LAUREL COUNTY, Ky. — Anita Anderson Larkey has a strong belief in lasting marriage.
In fact, of her nine siblings, she is the only one in her family who has not divorced.
Her reasoning is simple: “I feel like God put us together and we always tried to do what was right.”
The “we” includes her husband of nearly 55 years, David Larkey.
Anita’s father worked as a truck driver and a farmer, and her mother gardened, canned foods, and did sewing to support their 10 children. There was 21 years between the oldest and youngest Anderson child, so Anita only remembers five children living at home as she grew up on south U.S. 25.
The Larkeys lived on what is now North Mill Street where his father Pete Tilmon “P.T.” Larkey operated a small grocery store and later began selling Stoker coal furnaces to support his wife and nine children.
David and Anita met when she was 12 years old. Her neighbor, Opal Miller, taught Sunday School at First Assembly Church, then on Fifth Street in London, and invited her to go. David was in the same Sunday School class as Anita.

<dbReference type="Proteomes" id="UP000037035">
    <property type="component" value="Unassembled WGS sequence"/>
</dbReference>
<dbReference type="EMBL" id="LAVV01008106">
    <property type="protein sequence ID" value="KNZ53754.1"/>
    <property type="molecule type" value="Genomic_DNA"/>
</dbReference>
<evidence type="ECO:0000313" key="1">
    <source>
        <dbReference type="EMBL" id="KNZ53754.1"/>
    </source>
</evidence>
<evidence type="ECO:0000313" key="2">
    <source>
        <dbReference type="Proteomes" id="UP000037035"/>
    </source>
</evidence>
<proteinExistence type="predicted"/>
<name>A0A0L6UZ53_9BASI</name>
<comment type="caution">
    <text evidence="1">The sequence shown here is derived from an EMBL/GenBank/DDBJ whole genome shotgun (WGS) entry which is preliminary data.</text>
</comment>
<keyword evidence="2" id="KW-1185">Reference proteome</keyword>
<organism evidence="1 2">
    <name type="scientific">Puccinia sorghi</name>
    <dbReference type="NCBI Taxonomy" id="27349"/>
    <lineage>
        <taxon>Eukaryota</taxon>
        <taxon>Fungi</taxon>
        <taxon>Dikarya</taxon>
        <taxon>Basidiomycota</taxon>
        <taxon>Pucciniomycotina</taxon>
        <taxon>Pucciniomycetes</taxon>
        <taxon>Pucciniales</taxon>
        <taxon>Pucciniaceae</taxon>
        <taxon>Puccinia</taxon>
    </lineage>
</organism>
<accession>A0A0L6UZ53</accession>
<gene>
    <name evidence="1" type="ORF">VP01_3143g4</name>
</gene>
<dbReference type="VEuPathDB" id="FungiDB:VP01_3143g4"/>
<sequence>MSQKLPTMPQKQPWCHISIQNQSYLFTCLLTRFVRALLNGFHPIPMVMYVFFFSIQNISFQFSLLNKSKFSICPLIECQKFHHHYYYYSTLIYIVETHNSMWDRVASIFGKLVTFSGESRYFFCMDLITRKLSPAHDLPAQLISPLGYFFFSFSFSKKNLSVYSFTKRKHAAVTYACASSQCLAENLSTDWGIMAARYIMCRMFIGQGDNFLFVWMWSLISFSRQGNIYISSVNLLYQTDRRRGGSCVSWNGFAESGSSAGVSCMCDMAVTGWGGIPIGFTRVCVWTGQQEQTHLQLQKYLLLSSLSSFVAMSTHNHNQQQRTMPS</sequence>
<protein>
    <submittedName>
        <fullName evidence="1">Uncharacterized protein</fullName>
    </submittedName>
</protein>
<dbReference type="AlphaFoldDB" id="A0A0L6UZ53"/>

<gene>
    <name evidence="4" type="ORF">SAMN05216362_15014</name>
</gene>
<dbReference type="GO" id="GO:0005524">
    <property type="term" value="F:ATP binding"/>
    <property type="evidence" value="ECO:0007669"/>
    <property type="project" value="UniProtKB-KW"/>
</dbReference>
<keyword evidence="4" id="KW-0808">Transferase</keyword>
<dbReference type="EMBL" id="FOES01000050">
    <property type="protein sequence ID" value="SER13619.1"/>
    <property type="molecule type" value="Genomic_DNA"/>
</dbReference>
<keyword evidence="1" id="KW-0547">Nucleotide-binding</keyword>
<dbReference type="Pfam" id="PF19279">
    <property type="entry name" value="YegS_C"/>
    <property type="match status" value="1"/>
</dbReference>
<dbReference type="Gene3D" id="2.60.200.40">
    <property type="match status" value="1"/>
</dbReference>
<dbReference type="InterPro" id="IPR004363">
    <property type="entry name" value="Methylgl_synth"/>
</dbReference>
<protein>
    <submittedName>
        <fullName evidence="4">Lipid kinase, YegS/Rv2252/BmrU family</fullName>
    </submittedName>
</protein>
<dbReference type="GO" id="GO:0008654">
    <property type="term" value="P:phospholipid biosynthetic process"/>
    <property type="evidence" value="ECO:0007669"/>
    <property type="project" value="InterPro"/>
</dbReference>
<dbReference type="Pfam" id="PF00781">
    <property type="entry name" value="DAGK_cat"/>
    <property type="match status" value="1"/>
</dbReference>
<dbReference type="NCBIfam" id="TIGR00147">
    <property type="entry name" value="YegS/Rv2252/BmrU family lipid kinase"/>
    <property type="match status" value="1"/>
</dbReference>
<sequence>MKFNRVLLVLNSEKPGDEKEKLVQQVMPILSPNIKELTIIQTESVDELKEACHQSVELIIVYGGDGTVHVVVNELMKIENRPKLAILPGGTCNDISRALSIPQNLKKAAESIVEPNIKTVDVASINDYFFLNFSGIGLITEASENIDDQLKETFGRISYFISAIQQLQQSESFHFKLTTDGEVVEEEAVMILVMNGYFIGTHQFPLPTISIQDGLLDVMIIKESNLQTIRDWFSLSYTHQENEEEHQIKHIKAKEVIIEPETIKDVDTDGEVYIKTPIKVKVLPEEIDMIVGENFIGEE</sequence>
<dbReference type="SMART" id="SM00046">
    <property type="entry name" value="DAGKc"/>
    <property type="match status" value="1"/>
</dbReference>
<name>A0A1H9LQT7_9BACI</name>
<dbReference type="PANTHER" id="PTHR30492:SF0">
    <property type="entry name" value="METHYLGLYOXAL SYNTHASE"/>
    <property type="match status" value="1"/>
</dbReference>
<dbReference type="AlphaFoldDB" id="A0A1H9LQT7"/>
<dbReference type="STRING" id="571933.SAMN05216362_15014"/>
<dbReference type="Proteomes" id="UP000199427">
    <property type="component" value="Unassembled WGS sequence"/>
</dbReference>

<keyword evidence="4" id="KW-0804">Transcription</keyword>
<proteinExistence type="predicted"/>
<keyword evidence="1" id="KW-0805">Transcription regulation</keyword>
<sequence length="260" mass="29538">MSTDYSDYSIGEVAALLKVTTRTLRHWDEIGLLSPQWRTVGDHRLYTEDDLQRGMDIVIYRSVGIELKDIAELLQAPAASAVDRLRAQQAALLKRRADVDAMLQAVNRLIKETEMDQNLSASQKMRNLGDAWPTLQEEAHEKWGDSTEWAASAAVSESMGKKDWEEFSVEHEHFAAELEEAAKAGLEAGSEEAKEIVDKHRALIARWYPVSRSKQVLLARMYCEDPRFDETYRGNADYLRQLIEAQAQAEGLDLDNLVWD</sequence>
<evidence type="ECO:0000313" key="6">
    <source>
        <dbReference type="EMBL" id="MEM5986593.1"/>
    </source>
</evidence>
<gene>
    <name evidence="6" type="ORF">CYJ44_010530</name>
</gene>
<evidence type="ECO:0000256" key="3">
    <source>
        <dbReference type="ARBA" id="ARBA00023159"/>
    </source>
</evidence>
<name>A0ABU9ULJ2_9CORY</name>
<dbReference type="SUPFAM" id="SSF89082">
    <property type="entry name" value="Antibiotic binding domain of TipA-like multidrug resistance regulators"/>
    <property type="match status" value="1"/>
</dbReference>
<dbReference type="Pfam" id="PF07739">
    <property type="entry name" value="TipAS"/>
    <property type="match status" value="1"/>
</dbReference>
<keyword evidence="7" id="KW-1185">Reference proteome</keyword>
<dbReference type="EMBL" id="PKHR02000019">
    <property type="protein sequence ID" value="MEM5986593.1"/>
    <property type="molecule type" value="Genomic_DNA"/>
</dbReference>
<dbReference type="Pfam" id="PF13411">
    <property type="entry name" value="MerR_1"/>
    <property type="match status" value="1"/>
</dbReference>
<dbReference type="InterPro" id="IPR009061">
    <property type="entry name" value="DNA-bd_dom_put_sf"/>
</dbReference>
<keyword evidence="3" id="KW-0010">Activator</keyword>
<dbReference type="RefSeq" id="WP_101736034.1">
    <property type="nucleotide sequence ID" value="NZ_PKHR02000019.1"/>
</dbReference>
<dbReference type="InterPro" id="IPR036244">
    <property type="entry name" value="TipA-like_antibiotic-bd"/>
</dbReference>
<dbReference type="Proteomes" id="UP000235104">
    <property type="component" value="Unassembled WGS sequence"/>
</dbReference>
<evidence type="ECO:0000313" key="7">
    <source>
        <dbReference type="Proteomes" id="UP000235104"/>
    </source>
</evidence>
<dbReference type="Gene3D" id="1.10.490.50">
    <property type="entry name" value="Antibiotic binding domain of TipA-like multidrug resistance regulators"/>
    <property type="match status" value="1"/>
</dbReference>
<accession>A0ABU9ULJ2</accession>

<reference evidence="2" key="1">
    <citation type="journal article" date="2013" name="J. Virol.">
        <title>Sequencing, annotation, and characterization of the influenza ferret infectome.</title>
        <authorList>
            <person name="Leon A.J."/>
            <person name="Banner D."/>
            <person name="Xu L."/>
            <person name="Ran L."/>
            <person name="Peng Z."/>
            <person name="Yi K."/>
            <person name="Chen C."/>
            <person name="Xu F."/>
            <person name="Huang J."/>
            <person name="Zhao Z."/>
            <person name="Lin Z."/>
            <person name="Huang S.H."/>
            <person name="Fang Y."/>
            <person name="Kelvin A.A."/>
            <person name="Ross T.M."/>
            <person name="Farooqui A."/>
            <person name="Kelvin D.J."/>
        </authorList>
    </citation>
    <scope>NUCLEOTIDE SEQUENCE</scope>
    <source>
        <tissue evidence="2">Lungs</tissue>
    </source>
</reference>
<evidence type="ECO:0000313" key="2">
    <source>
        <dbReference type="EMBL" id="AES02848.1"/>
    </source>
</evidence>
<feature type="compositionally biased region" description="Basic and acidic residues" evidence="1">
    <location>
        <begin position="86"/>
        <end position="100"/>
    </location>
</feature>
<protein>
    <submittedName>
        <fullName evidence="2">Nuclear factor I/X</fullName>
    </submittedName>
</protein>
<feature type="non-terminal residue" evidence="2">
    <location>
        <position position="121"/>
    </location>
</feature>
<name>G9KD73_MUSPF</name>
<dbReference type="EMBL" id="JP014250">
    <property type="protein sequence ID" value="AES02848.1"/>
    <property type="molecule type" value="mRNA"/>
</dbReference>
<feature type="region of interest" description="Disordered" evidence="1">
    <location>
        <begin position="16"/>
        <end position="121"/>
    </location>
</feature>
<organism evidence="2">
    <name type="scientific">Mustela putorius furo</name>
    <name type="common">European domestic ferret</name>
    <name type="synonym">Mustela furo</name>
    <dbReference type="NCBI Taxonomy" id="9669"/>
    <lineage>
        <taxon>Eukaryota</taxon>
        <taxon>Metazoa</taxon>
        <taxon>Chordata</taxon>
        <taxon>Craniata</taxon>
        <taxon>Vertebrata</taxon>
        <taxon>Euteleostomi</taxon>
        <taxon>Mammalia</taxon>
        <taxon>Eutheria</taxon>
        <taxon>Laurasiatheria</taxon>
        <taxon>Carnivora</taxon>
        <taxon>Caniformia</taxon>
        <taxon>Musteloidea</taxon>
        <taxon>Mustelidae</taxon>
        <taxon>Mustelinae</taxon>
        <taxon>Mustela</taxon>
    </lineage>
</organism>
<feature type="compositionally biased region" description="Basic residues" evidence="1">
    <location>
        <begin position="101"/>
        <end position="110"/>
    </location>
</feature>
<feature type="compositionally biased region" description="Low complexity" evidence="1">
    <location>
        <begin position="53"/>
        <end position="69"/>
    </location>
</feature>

“We didn’t like each other much,” David said, laughing. “I thought she was snooty and she thought I was a smart aleck — and I was.”
“I wasn’t snooty; I was always shy,” Anita replied.
But when David and his friends, Bill Smith and Don House, joined the Army on the “Buddy Plan,” Mrs. Miller thought it would be nice for the Sunday School class to write to some of the soldiers from the area.
“I decided to write to David,” Anita said. “After we started writing, we found out our families knew each other. His mother stayed with my mother while my dad was away working.”
The couple got to know each other through letters. David, meanwhile, would take his furlough time from the Army to come home, even hitchhiking on two different times when he could not get a ride from Battle Creek, Mich., during his training.